Cat food nutrient test – snappy cat food claims and premium prices don’t always equal nutritional goodness

CHOICE cat food nutrient test

Beware of nutritional claims to convince you are buying a premium product! Photo: Tanchic/Shutterstock.com

CHOICE cat food nutrient test covered 35 “complete” wet cat foods for key nutrients.  The test results found popular offerings from Advance, Aldi Silvester’s, Snappy Tom, Gourmet Delight and Coles were among the worst performers.

“There was more than a whisker between the best and worst performers in our test with a number of products only just meeting the industry’s guidelines for fat and calcium,” says CHOICE Head of Media Tom Godfrey.

“Safcol’s Gourmet Delight Whitemeat Tuna with Chicken Breast fails to deliver on nutritional levels for fat and calcium, despite most other samples comfortably meeting guidelines established by the Association of American Feed Control Officials (AAFCO).

“Cat owners reading nutrient claims on pack need to have confidence that manufacturers are delivering a nutritionally complete diet to maintain their pets’ overall health.”

CHOICE’s cat food nutrient test found Gourmet Delight Whitemeat Tuna with Chicken Breast  had 0.1% calcium content – dry matter, yet the AAFCO guidelines which the company claims compliance with on pack requires 0.6%. It was also light on crude fat content – dry matter, with only 7.3%, when the standard calls for 9%.[1]

“According to AAFCO, fat helps make cat food palatable, aids absorption of fat-soluble vitamins, and is a source of essential fatty acids,” says Mr Godfrey.

CHOICE cat food nutrients test

CHOICE cat food nutrients test. CHOICE recommends 26 out of 35 brands. Image supplied.

“Adequate calcium helps maintain overall bone health but levels were below the guidelines. If similar results are found across multiple batches of this food, then over time a cat eating this food consistently may not be getting the optimum balance of nutrients it needs.

“We have referred the test results to the Australian Competition and Consumer Commission and asked them to investigate the issue.”

In Australia, the wet cat food market is valued at $399.6 million and is dominated by Mars Petcare (51%), Nestle Purina (32.3%) and Private Label (11.3%) with Safcol (3.2%) a distant fourth.[2]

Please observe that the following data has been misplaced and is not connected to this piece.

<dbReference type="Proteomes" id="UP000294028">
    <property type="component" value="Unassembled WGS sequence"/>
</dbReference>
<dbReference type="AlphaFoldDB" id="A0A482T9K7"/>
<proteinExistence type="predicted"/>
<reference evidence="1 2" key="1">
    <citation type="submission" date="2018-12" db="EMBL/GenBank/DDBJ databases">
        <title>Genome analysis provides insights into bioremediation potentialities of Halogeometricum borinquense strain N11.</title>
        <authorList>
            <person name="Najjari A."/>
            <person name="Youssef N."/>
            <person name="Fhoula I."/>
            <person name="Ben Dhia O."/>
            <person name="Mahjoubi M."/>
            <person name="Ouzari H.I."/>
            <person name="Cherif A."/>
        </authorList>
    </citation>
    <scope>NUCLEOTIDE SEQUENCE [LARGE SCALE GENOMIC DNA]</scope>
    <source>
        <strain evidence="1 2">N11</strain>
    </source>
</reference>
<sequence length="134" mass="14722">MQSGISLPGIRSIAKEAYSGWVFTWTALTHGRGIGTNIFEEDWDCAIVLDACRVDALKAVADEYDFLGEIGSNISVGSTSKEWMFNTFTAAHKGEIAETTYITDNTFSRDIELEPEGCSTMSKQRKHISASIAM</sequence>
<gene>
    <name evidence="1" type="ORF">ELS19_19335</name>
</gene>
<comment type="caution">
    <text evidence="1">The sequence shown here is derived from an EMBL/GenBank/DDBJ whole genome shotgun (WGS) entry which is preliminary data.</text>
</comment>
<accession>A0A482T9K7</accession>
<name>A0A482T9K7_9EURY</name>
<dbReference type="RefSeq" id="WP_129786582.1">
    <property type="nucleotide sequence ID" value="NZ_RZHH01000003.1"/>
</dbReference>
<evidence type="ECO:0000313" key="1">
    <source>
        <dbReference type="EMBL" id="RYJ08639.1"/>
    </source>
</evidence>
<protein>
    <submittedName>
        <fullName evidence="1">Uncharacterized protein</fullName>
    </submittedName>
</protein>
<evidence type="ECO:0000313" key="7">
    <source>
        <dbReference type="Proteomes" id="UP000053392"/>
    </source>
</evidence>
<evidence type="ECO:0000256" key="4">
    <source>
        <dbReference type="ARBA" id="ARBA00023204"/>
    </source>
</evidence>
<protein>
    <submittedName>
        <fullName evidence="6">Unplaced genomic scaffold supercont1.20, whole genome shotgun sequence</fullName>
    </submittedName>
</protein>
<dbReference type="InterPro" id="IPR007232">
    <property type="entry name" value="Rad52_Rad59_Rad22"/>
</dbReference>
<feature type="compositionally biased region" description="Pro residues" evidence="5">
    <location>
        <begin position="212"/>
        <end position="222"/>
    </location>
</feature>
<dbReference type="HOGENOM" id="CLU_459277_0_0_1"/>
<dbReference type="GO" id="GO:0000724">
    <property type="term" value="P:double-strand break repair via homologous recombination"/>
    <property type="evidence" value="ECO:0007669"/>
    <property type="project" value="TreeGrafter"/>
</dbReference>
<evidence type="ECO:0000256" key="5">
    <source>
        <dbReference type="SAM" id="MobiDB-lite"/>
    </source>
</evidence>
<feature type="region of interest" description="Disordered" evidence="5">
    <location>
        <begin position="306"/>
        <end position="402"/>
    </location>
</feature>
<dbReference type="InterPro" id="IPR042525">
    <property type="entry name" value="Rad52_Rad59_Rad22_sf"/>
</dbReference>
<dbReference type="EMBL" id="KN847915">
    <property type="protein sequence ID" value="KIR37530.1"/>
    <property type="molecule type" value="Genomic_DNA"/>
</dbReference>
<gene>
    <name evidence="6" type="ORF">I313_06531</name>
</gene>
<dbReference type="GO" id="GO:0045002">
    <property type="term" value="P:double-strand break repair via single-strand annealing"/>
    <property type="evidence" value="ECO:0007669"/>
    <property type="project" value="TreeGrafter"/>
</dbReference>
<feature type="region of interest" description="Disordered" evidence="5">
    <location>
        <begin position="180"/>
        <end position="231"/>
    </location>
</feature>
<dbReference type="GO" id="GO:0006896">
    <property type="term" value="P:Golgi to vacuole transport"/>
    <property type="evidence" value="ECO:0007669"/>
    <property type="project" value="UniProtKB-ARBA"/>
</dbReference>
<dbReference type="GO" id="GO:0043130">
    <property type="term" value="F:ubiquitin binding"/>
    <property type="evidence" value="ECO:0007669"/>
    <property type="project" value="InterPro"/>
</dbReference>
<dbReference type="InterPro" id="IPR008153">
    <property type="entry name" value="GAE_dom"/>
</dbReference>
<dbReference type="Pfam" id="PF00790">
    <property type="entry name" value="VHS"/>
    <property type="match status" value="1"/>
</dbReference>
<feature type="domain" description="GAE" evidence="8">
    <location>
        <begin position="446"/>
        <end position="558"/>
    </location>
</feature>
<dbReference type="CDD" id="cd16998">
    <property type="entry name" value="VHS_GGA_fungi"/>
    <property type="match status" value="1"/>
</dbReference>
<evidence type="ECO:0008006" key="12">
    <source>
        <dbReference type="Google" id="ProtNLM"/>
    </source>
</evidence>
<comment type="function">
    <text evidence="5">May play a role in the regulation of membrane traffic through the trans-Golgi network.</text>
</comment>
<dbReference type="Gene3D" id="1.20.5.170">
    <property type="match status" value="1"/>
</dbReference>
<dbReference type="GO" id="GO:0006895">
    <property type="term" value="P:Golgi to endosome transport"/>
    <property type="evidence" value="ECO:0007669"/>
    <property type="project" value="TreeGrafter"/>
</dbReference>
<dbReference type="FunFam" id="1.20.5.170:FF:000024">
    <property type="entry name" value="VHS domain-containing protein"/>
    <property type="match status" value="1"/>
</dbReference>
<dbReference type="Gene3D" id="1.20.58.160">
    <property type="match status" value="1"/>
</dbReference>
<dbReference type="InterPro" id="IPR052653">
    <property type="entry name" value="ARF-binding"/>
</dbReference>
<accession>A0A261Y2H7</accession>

“Cat food marketing is all about evoking an emotional response from pet owners to get them to pay a price premium for very similar products,” Mr Godfrey says.

“Whether it’s depicting cute cats and fish fillets on pack or making nutritional claims to convince you that you are buying a premium product, pet food manufacturers want you to believe purchasing their product is the best option for your pet’s health and wellbeing.

“But the fact is a premium price doesn’t always translate into a nutritionally superior meal with one of the most expensive products, Advance 1+ years – With Delicate Tuna ($2.21 per 100 grams), outperformed by Whiskas 1+ Years with Sardines and Tuna Loaf ($0.25/100 grams), which is $1.96 cheaper.”

When it comes to older cats that may have health problems, CHOICE found VIP Fussy Cat Beef and Kangaroo with Sweet Potato contained 10 times the minimum recommended amount of sodium.

“While increased sodium is not an issue for healthy cats, if the cat is elderly and has chronic renal disease it may suffer from water retention if it consumes too much salt,” says Mr Godfrey.

CHOICE is also calling for changes to the Australian Standard for the marketing of pet food, which is currently under review. The changes include:

  • Listing minimum percentages of characterising ingredients on pack. Currently, claims such as ‘with tuna’ can refer to a range of 5% to 25% of meat component.
  • A consistent, industry-wide approach when listing nutritional content, such as an information panel..
  • Clarifying terms such as “dinner”, “casserole”, “beefiest in the range” and “loaf” which currently are just generic terms for “meal” although they can imply more.
  • Stating the minimum % meat content for varieties described on the front of the label.

Cat food nutrient test results and recommended products

Based on the test results, CHOICE is recommending 26 of the 35 products.  Any sample on test scoring 80% or over provides a good balance of tested nutrients.  See the list of 26 brands recommended by CHOICE.

About CHOICE

Set up by consumers for consumers, CHOICE is the consumer advocate that provides Australians with information and advice, free from commercial bias. As vital today as when we were founded in 1959, CHOICE continues to fight for consumers and uncover the truth. By mobilising Australia’s largest and loudest consumer movement, CHOICE fights to hold industry and government accountable and achieve real change on the issues that matter most.

AAFCO guidelines

The Association of American Feed Control Officials (AAFCO) is a globally recognised reference body publishing nutritional requirements for cats, reflecting published science. AS 5812-2011 – the Australian Standard for the manufacture and marketing of pet food – adopts AAFCO as the nutritional standard.